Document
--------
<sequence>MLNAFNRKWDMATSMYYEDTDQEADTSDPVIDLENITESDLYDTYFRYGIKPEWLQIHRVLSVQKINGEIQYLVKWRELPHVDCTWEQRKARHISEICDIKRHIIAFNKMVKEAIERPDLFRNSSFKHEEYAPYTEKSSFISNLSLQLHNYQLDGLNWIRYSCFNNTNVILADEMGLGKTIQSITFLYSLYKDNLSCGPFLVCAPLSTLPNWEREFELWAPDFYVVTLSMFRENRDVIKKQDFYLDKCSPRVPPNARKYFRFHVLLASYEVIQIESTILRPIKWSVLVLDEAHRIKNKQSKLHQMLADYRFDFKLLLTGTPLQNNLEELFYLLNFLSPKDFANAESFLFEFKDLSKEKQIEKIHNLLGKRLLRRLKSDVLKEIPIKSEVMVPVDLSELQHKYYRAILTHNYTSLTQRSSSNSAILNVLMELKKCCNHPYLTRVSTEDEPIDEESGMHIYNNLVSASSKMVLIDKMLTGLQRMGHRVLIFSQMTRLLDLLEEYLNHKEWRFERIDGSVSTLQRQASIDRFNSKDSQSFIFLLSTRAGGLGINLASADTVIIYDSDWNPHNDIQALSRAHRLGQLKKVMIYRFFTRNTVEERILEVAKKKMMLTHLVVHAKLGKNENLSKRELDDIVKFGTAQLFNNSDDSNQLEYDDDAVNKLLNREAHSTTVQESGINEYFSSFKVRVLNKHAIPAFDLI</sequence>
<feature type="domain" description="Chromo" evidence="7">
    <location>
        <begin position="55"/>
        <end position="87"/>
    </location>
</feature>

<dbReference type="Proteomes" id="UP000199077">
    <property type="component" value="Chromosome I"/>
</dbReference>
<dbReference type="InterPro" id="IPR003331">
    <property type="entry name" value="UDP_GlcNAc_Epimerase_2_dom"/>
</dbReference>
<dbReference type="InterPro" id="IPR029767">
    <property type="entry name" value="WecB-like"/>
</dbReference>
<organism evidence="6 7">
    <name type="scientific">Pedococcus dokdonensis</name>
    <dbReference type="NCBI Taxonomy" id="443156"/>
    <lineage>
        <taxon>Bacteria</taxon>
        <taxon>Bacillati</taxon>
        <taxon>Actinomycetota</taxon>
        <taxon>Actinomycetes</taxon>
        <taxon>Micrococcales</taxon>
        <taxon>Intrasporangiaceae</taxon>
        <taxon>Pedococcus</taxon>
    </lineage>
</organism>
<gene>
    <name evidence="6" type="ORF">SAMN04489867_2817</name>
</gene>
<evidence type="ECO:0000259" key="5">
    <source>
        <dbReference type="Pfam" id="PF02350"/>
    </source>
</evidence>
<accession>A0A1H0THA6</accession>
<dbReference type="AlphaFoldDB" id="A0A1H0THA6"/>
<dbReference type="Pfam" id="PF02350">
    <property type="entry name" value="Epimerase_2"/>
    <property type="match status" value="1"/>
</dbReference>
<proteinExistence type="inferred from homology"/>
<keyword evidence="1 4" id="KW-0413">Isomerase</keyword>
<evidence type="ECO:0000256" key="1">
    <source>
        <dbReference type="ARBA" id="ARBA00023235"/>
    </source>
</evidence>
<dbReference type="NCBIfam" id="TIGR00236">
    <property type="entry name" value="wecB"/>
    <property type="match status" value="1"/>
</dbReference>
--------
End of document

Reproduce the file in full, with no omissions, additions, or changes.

<sequence>MLNAFNRKWDMATSMYYEDTDQEADTSDPVIDLENITESDLYDTYFRYGIKPEWLQIHRVLSVQKINGEIQYLVKWRELPHVDCTWEQRKARHISEICDIKRHIIAFNKMVKEAIERPDLFRNSSFKHEEYAPYTEKSSFISNLSLQLHNYQLDGLNWIRYSCFNNTNVILADEMGLGKTIQSITFLYSLYKDNLSCGPFLVCAPLSTLPNWEREFELWAPDFYVVTLSMFRENRDVIKKQDFYLDKCSPRVPPNARKYFRFHVLLASYEVIQIESTILRPIKWSVLVLDEAHRIKNKQSKLHQMLADYRFDFKLLLTGTPLQNNLEELFYLLNFLSPKDFANAESFLFEFKDLSKEKQIEKIHNLLGKRLLRRLKSDVLKEIPIKSEVMVPVDLSELQHKYYRAILTHNYTSLTQRSSSNSAILNVLMELKKCCNHPYLTRVSTEDEPIDEESGMHIYNNLVSASSKMVLIDKMLTGLQRMGHRVLIFSQMTRLLDLLEEYLNHKEWRFERIDGSVSTLQRQASIDRFNSKDSQSFIFLLSTRAGGLGINLASADTVIIYDSDWNPHNDIQALSRAHRLGQLKKVMIYRFFTRNTVEERILEVAKKKMMLTHLVVHAKLGKNENLSKRELDDIVKFGTAQLFNNSDDSNQLEYDDDAVNKLLNREAHSTTVQESGINEYFSSFKVRVLNKHAIPAFDLI</sequence>
<feature type="domain" description="Chromo" evidence="7">
    <location>
        <begin position="55"/>
        <end position="87"/>
    </location>
</feature>

<dbReference type="Proteomes" id="UP000199077">
    <property type="component" value="Chromosome I"/>
</dbReference>
<dbReference type="InterPro" id="IPR003331">
    <property type="entry name" value="UDP_GlcNAc_Epimerase_2_dom"/>
</dbReference>
<dbReference type="InterPro" id="IPR029767">
    <property type="entry name" value="WecB-like"/>
</dbReference>
<organism evidence="6 7">
    <name type="scientific">Pedococcus dokdonensis</name>
    <dbReference type="NCBI Taxonomy" id="443156"/>
    <lineage>
        <taxon>Bacteria</taxon>
        <taxon>Bacillati</taxon>
        <taxon>Actinomycetota</taxon>
        <taxon>Actinomycetes</taxon>
        <taxon>Micrococcales</taxon>
        <taxon>Intrasporangiaceae</taxon>
        <taxon>Pedococcus</taxon>
    </lineage>
</organism>
<gene>
    <name evidence="6" type="ORF">SAMN04489867_2817</name>
</gene>
<evidence type="ECO:0000259" key="5">
    <source>
        <dbReference type="Pfam" id="PF02350"/>
    </source>
</evidence>
<accession>A0A1H0THA6</accession>
<dbReference type="AlphaFoldDB" id="A0A1H0THA6"/>
<dbReference type="Pfam" id="PF02350">
    <property type="entry name" value="Epimerase_2"/>
    <property type="match status" value="1"/>
</dbReference>
<proteinExistence type="inferred from homology"/>
<keyword evidence="1 4" id="KW-0413">Isomerase</keyword>
<evidence type="ECO:0000256" key="1">
    <source>
        <dbReference type="ARBA" id="ARBA00023235"/>
    </source>
</evidence>
<dbReference type="NCBIfam" id="TIGR00236">
    <property type="entry name" value="wecB"/>
    <property type="match status" value="1"/>
</dbReference>